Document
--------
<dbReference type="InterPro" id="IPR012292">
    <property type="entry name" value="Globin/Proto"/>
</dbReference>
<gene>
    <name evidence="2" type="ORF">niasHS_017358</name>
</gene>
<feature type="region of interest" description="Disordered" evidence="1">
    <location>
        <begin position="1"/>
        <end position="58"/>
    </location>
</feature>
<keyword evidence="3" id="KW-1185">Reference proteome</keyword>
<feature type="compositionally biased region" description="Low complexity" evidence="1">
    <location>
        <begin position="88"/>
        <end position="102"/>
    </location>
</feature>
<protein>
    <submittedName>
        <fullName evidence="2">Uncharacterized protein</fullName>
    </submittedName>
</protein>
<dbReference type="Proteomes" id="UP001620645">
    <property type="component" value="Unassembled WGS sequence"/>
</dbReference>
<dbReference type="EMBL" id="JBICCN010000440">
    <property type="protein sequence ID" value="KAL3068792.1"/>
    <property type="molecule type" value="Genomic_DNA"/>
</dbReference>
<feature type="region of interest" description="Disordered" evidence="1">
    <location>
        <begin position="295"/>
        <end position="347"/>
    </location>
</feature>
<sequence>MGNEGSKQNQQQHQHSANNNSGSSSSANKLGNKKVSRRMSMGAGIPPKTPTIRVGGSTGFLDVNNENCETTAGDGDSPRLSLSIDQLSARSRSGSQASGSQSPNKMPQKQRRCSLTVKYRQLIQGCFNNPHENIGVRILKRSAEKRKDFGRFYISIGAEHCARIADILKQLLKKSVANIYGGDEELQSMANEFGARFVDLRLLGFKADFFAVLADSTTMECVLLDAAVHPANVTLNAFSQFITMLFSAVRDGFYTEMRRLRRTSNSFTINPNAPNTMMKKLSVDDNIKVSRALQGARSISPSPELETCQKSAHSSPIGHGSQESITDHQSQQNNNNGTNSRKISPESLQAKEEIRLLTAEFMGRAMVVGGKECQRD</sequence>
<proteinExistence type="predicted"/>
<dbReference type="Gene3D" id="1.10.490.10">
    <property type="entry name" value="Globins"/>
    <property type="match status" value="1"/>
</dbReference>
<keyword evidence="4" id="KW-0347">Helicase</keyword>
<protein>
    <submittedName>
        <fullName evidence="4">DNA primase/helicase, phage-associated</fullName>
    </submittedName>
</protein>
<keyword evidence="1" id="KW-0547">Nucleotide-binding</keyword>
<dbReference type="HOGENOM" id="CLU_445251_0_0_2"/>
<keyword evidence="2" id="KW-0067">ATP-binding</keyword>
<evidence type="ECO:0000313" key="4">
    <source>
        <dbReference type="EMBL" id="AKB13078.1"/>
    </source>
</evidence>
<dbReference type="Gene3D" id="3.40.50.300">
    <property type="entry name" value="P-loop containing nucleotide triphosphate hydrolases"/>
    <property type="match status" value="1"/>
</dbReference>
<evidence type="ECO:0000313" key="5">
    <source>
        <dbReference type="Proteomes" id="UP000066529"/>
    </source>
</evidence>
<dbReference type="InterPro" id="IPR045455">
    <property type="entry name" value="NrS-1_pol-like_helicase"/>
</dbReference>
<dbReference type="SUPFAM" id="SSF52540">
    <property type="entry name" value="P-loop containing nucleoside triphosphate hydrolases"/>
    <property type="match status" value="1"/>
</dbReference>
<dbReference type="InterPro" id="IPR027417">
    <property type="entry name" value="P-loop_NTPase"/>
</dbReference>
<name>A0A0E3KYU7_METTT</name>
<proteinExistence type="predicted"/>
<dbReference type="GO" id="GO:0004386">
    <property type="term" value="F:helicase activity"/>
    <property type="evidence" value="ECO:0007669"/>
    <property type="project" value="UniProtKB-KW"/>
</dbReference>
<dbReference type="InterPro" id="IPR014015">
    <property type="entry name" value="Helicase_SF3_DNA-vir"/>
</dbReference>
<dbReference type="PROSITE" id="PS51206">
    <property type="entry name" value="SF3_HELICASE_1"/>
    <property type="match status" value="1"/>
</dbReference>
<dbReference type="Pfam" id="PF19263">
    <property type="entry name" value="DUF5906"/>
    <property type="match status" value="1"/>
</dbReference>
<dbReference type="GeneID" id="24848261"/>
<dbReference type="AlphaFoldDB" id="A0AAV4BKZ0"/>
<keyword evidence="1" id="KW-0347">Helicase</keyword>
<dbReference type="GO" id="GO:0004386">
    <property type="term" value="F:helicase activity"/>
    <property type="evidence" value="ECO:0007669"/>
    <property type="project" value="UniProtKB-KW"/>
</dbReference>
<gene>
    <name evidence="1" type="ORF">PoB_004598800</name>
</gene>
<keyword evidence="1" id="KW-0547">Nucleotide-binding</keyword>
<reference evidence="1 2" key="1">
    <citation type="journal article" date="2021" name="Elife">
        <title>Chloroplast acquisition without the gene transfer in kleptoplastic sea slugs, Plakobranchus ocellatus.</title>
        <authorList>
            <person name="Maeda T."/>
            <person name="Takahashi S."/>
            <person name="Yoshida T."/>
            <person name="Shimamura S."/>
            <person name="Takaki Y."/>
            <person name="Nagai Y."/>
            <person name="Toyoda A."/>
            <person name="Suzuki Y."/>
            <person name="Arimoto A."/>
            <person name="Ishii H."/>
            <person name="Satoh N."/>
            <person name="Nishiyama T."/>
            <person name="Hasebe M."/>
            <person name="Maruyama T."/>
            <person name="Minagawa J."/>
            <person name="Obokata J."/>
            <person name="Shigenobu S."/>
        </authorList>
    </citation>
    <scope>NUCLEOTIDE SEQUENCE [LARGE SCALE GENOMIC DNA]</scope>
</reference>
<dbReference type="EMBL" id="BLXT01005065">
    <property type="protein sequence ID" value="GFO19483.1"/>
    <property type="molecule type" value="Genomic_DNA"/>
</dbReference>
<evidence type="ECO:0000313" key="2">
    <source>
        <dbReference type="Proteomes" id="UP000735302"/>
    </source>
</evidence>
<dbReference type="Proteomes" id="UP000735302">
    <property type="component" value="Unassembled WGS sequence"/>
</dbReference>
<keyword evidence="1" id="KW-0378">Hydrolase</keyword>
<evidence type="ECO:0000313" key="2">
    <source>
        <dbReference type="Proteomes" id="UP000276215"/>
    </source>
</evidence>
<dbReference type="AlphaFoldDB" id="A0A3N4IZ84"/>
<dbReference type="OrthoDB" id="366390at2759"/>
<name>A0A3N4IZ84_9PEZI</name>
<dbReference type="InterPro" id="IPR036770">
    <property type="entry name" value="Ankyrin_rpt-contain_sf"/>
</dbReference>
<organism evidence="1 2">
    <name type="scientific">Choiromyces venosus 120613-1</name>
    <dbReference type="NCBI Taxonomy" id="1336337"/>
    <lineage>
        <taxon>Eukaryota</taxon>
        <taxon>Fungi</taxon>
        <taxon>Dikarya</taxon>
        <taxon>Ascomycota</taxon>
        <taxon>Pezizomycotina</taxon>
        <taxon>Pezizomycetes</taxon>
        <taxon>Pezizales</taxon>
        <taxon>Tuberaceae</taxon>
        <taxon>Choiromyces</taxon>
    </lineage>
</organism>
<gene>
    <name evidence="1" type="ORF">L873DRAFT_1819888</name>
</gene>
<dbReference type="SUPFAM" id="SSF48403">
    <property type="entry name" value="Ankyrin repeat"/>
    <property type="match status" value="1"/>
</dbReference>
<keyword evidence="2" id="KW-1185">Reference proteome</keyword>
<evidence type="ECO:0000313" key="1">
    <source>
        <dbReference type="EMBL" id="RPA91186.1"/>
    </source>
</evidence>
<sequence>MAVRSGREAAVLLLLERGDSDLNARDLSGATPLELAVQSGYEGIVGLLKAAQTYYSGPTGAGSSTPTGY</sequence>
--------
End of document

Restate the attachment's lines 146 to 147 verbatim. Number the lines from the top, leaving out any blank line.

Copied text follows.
    <source>
        <dbReference type="Proteomes" id="UP000276215"/>